Recently I have been asked the question what am I going to do to leave a lasting legacy on this campus. This really stuck with me because I feel that something that I’ve helped create could turn into something detrimental.

Keene State College implemented its first version of a Good Samaritan Policy this January, although it just came out in the handbook about a month ago. For those who don’t know what a Good Samaritan Policy is, it’s a policy that would forgive those using drugs or drinking underage if they seek help during a medical emergency for an overdose. This policy is crucial because there have been too many stories about people hiding a friend’s overdose because they are afraid of getting in trouble.

To me it seems like common sense. We shouldn’t focus on punishing kids in an overdose. We should just make sure they get the help they need. But some people are still against believing that it’s sending the wrong message that kids can do drugs anytime. Last year, KSC’s Students for Sensible Drug Policy put in a lot of effort to get it passed. First, as my job, I wrote out a policy for KSC after looking at the pros and cons of other schools policies to make a hybrid of our own.

Photo Illustration By: Emily Fedorko / Photo Editor

Photo Illustration By: Emily Fedorko / Photo Editor

The group approved it and we started to a petition to get it gain support on campus. The SSDP president at the time, Jake Russell, brought the policy to the Student Assembly and they approved it to be looked at by the chair board and the dean. Some administrators were very supportive of the policy. Others were skeptical. After meeting with the campus health groups, fleshing out some details, we brought the policy to the dean and the board at the end of the year. They were wary about some of the details, but ultimately it got approved.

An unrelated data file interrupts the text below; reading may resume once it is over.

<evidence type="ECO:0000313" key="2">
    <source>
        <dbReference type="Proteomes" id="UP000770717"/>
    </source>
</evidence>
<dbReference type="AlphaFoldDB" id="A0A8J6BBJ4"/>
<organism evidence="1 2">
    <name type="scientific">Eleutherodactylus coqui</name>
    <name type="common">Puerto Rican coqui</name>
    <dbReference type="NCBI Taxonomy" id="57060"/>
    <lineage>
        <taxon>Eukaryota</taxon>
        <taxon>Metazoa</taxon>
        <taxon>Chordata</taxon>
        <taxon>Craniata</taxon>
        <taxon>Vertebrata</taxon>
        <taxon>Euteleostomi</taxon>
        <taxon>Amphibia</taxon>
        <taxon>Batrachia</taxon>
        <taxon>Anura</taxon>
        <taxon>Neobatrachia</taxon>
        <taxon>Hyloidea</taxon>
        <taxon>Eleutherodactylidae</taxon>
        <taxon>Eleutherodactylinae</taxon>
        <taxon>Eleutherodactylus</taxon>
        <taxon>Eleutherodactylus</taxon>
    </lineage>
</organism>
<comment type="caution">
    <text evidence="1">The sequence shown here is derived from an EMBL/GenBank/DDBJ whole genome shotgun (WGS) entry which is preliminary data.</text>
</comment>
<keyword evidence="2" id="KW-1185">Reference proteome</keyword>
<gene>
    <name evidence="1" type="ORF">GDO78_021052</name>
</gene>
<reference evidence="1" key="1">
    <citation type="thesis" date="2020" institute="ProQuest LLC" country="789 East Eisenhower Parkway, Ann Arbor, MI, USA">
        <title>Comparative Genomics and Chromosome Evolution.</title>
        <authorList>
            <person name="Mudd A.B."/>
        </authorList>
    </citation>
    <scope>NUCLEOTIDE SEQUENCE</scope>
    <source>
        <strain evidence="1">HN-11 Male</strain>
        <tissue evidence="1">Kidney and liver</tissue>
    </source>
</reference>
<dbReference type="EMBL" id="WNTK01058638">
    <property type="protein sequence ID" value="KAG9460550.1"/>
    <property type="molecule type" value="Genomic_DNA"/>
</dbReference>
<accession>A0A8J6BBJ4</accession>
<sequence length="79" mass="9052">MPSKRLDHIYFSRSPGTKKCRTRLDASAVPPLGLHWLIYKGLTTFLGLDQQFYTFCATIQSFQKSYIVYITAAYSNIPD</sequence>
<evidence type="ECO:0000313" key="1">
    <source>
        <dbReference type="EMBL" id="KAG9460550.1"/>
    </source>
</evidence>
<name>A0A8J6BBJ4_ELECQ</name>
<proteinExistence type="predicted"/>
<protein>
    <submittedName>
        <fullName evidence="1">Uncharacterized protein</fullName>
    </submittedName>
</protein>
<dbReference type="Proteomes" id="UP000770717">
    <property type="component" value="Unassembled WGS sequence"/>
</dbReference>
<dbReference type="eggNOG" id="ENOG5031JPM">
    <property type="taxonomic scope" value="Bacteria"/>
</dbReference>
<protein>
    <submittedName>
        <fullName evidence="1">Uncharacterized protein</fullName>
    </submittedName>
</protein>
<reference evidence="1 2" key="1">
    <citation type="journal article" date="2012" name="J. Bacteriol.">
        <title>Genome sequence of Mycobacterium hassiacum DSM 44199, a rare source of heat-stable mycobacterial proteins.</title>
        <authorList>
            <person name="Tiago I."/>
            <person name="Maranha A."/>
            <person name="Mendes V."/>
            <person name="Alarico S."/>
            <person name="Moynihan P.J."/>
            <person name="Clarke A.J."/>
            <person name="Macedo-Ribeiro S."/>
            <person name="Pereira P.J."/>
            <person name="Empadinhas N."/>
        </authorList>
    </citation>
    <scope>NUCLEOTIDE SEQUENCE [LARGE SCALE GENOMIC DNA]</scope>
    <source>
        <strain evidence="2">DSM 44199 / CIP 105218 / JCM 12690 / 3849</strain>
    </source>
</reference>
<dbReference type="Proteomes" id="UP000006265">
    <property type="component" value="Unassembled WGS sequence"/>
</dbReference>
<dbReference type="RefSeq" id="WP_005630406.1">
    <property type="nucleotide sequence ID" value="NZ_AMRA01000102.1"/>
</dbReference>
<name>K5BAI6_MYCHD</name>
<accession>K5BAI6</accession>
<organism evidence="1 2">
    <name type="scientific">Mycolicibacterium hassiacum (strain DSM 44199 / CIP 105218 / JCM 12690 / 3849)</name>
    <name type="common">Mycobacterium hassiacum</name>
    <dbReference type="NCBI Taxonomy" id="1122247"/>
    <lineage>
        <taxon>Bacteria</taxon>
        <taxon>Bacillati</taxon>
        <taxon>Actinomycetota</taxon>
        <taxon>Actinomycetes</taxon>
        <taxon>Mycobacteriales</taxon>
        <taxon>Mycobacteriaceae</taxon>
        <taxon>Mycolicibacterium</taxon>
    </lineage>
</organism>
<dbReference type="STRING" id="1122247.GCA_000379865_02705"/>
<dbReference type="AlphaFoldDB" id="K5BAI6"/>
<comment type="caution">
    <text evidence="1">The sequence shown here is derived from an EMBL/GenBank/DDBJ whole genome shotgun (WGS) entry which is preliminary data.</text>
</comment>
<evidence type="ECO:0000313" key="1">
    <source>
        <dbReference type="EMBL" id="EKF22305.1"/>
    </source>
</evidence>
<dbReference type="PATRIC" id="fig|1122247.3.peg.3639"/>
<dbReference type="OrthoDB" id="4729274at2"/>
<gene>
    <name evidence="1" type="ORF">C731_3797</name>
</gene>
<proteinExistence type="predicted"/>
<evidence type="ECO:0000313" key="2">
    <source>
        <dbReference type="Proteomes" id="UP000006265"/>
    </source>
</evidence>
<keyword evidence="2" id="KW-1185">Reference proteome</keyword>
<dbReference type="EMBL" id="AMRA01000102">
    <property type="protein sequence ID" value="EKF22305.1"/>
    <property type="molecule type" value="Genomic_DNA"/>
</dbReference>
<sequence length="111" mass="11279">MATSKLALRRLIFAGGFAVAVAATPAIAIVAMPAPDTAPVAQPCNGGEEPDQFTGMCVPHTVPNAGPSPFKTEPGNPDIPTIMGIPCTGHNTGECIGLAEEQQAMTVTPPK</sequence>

While most people would break out the champagne, there are still a lot of problems with the policy, which was added by the health office after they took it. When we met with a health administrator, Gail Zimmerman, my colleague, and I were told that while the language of the policy was changed the spirit remained the same. I respectfully disagree.

One problem of the policy is the language in some sections. There are sentences that do make it clear that there would be a limit for the victim of an overdose, if a student habitually uses the policy. But the original draft said there would be no limit on the caller of an medical emergency. For example, if a kid has been drinking underage and he calls for help with one of his buddies, then he does the same thing next week under the influence of marijuana, then there would be no limits on that student calling because that student is doing what he or she’s supposed to. We don’t want college kids to have to think, “Gee, I already called for help one time. If I do it again I’ll be on college probation.”

The sentence that addresses this follows, “Students should always seek medical attention in a drug or alcohol related emergency. However, students who have repeated violations over the course of a year could face disciplinary action.”

Nowhere is there a mention that the caller for an emergency would have no limits. One can either assume that there are limits for the number of times a student can call for help or that the language of the policy is not clear. Either way it has potential to be an obstacle for help.